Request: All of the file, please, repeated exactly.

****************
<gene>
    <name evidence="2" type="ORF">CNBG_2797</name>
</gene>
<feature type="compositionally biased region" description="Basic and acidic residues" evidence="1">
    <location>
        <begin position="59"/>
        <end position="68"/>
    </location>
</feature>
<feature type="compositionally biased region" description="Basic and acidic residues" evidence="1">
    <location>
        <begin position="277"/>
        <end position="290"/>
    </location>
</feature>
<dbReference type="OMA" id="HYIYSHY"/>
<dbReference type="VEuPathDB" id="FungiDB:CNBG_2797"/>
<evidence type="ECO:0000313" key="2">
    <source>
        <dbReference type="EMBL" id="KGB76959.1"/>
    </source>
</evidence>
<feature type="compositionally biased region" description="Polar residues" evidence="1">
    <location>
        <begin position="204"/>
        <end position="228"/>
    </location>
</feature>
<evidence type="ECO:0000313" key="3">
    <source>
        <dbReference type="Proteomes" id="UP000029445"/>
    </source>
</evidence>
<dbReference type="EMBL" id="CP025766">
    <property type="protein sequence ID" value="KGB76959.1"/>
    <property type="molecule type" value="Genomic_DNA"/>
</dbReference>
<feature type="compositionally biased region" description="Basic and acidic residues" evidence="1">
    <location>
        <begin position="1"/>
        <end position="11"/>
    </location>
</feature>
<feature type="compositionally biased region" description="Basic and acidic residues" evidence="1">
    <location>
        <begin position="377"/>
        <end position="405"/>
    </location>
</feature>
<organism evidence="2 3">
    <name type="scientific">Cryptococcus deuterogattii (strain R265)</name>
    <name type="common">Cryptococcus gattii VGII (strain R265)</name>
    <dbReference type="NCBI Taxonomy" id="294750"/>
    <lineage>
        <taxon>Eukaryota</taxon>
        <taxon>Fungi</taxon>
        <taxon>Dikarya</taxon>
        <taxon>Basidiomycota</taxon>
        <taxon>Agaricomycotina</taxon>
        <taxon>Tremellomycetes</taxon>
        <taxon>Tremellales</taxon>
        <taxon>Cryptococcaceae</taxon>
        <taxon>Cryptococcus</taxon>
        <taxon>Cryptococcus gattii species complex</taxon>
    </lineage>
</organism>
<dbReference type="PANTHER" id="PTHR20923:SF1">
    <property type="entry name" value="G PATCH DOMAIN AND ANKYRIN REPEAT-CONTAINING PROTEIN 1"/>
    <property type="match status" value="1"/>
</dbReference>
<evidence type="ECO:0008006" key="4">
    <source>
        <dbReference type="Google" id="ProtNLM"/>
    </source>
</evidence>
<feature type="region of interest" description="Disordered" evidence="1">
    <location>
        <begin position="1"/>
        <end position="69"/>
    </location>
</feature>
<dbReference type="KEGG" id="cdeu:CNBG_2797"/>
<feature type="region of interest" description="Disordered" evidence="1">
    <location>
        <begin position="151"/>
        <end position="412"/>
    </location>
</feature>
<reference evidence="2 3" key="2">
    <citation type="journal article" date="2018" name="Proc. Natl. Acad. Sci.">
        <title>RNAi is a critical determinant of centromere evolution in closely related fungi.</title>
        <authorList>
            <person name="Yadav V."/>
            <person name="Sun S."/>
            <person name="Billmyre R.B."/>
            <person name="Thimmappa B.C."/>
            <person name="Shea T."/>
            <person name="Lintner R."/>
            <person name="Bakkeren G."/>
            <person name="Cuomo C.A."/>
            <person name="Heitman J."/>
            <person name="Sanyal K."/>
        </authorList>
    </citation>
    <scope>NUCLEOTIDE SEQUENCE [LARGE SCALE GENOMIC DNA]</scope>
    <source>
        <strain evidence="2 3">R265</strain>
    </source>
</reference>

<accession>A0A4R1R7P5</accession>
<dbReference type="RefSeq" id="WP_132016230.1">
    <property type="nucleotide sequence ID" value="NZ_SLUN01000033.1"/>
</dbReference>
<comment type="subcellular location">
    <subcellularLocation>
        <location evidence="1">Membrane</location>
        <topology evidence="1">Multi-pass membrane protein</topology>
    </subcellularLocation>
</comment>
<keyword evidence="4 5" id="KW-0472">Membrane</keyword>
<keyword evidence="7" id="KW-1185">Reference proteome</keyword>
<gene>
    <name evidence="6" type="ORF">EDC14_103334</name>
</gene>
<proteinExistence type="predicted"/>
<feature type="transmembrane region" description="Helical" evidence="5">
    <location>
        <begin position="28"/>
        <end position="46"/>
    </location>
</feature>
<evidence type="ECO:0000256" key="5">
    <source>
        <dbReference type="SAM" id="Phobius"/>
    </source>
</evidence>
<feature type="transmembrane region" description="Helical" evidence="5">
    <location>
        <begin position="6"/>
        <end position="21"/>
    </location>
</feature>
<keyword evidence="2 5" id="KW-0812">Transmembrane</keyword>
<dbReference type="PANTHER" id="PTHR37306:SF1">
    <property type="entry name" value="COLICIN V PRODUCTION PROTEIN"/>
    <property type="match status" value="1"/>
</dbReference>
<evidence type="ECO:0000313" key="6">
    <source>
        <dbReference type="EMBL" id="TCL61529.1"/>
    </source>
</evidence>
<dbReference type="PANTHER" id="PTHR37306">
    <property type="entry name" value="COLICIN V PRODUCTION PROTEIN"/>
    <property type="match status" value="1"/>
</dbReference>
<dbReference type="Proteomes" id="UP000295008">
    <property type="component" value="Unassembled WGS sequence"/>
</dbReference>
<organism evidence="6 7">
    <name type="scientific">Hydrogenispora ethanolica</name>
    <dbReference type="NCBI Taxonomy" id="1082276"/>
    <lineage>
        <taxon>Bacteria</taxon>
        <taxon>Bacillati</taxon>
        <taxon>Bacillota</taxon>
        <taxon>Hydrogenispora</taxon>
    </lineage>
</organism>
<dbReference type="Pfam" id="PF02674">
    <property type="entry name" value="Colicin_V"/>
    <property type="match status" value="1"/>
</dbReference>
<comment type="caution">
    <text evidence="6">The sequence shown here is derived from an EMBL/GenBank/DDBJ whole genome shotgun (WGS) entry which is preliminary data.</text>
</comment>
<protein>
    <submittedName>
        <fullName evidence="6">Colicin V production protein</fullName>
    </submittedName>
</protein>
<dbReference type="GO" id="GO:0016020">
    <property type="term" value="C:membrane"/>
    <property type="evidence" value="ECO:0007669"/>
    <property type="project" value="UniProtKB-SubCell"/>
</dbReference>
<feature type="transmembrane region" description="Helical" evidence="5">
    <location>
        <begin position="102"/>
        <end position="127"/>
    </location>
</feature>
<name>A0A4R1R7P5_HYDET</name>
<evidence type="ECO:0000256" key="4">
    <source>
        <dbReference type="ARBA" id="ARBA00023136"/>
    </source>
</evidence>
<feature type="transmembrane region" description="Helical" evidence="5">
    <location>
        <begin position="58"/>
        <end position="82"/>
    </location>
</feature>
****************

<gene>
    <name evidence="2" type="ORF">CNBG_2797</name>
</gene>
<feature type="compositionally biased region" description="Basic and acidic residues" evidence="1">
    <location>
        <begin position="59"/>
        <end position="68"/>
    </location>
</feature>
<feature type="compositionally biased region" description="Basic and acidic residues" evidence="1">
    <location>
        <begin position="277"/>
        <end position="290"/>
    </location>
</feature>
<dbReference type="OMA" id="HYIYSHY"/>
<dbReference type="VEuPathDB" id="FungiDB:CNBG_2797"/>
<evidence type="ECO:0000313" key="2">
    <source>
        <dbReference type="EMBL" id="KGB76959.1"/>
    </source>
</evidence>
<feature type="compositionally biased region" description="Polar residues" evidence="1">
    <location>
        <begin position="204"/>
        <end position="228"/>
    </location>
</feature>
<evidence type="ECO:0000313" key="3">
    <source>
        <dbReference type="Proteomes" id="UP000029445"/>
    </source>
</evidence>
<dbReference type="EMBL" id="CP025766">
    <property type="protein sequence ID" value="KGB76959.1"/>
    <property type="molecule type" value="Genomic_DNA"/>
</dbReference>
<feature type="compositionally biased region" description="Basic and acidic residues" evidence="1">
    <location>
        <begin position="1"/>
        <end position="11"/>
    </location>
</feature>
<feature type="compositionally biased region" description="Basic and acidic residues" evidence="1">
    <location>
        <begin position="377"/>
        <end position="405"/>
    </location>
</feature>
<organism evidence="2 3">
    <name type="scientific">Cryptococcus deuterogattii (strain R265)</name>
    <name type="common">Cryptococcus gattii VGII (strain R265)</name>
    <dbReference type="NCBI Taxonomy" id="294750"/>
    <lineage>
        <taxon>Eukaryota</taxon>
        <taxon>Fungi</taxon>
        <taxon>Dikarya</taxon>
        <taxon>Basidiomycota</taxon>
        <taxon>Agaricomycotina</taxon>
        <taxon>Tremellomycetes</taxon>
        <taxon>Tremellales</taxon>
        <taxon>Cryptococcaceae</taxon>
        <taxon>Cryptococcus</taxon>
        <taxon>Cryptococcus gattii species complex</taxon>
    </lineage>
</organism>
<dbReference type="PANTHER" id="PTHR20923:SF1">
    <property type="entry name" value="G PATCH DOMAIN AND ANKYRIN REPEAT-CONTAINING PROTEIN 1"/>
    <property type="match status" value="1"/>
</dbReference>
<evidence type="ECO:0008006" key="4">
    <source>
        <dbReference type="Google" id="ProtNLM"/>
    </source>
</evidence>
<feature type="region of interest" description="Disordered" evidence="1">
    <location>
        <begin position="1"/>
        <end position="69"/>
    </location>
</feature>
<dbReference type="KEGG" id="cdeu:CNBG_2797"/>
<feature type="region of interest" description="Disordered" evidence="1">
    <location>
        <begin position="151"/>
        <end position="412"/>
    </location>
</feature>
<reference evidence="2 3" key="2">
    <citation type="journal article" date="2018" name="Proc. Natl. Acad. Sci.">
        <title>RNAi is a critical determinant of centromere evolution in closely related fungi.</title>
        <authorList>
            <person name="Yadav V."/>
            <person name="Sun S."/>
            <person name="Billmyre R.B."/>
            <person name="Thimmappa B.C."/>
            <person name="Shea T."/>
            <person name="Lintner R."/>
            <person name="Bakkeren G."/>
            <person name="Cuomo C.A."/>
            <person name="Heitman J."/>
            <person name="Sanyal K."/>
        </authorList>
    </citation>
    <scope>NUCLEOTIDE SEQUENCE [LARGE SCALE GENOMIC DNA]</scope>
    <source>
        <strain evidence="2 3">R265</strain>
    </source>
</reference>

<accession>A0A4R1R7P5</accession>
<dbReference type="RefSeq" id="WP_132016230.1">
    <property type="nucleotide sequence ID" value="NZ_SLUN01000033.1"/>
</dbReference>
<comment type="subcellular location">
    <subcellularLocation>
        <location evidence="1">Membrane</location>
        <topology evidence="1">Multi-pass membrane protein</topology>
    </subcellularLocation>
</comment>
<keyword evidence="4 5" id="KW-0472">Membrane</keyword>
<keyword evidence="7" id="KW-1185">Reference proteome</keyword>
<gene>
    <name evidence="6" type="ORF">EDC14_103334</name>
</gene>
<proteinExistence type="predicted"/>
<feature type="transmembrane region" description="Helical" evidence="5">
    <location>
        <begin position="28"/>
        <end position="46"/>
    </location>
</feature>
<evidence type="ECO:0000256" key="5">
    <source>
        <dbReference type="SAM" id="Phobius"/>
    </source>
</evidence>
<feature type="transmembrane region" description="Helical" evidence="5">
    <location>
        <begin position="6"/>
        <end position="21"/>
    </location>
</feature>
<keyword evidence="2 5" id="KW-0812">Transmembrane</keyword>
<dbReference type="PANTHER" id="PTHR37306:SF1">
    <property type="entry name" value="COLICIN V PRODUCTION PROTEIN"/>
    <property type="match status" value="1"/>
</dbReference>
<evidence type="ECO:0000313" key="6">
    <source>
        <dbReference type="EMBL" id="TCL61529.1"/>
    </source>
</evidence>
<dbReference type="PANTHER" id="PTHR37306">
    <property type="entry name" value="COLICIN V PRODUCTION PROTEIN"/>
    <property type="match status" value="1"/>
</dbReference>
<dbReference type="Proteomes" id="UP000295008">
    <property type="component" value="Unassembled WGS sequence"/>
</dbReference>
<organism evidence="6 7">
    <name type="scientific">Hydrogenispora ethanolica</name>
    <dbReference type="NCBI Taxonomy" id="1082276"/>
    <lineage>
        <taxon>Bacteria</taxon>
        <taxon>Bacillati</taxon>
        <taxon>Bacillota</taxon>
        <taxon>Hydrogenispora</taxon>
    </lineage>
</organism>
<dbReference type="Pfam" id="PF02674">
    <property type="entry name" value="Colicin_V"/>
    <property type="match status" value="1"/>
</dbReference>
<comment type="caution">
    <text evidence="6">The sequence shown here is derived from an EMBL/GenBank/DDBJ whole genome shotgun (WGS) entry which is preliminary data.</text>
</comment>
<protein>
    <submittedName>
        <fullName evidence="6">Colicin V production protein</fullName>
    </submittedName>
</protein>
<dbReference type="GO" id="GO:0016020">
    <property type="term" value="C:membrane"/>
    <property type="evidence" value="ECO:0007669"/>
    <property type="project" value="UniProtKB-SubCell"/>
</dbReference>
<feature type="transmembrane region" description="Helical" evidence="5">
    <location>
        <begin position="102"/>
        <end position="127"/>
    </location>
</feature>
<name>A0A4R1R7P5_HYDET</name>
<evidence type="ECO:0000256" key="4">
    <source>
        <dbReference type="ARBA" id="ARBA00023136"/>
    </source>
</evidence>
<feature type="transmembrane region" description="Helical" evidence="5">
    <location>
        <begin position="58"/>
        <end position="82"/>
    </location>
</feature>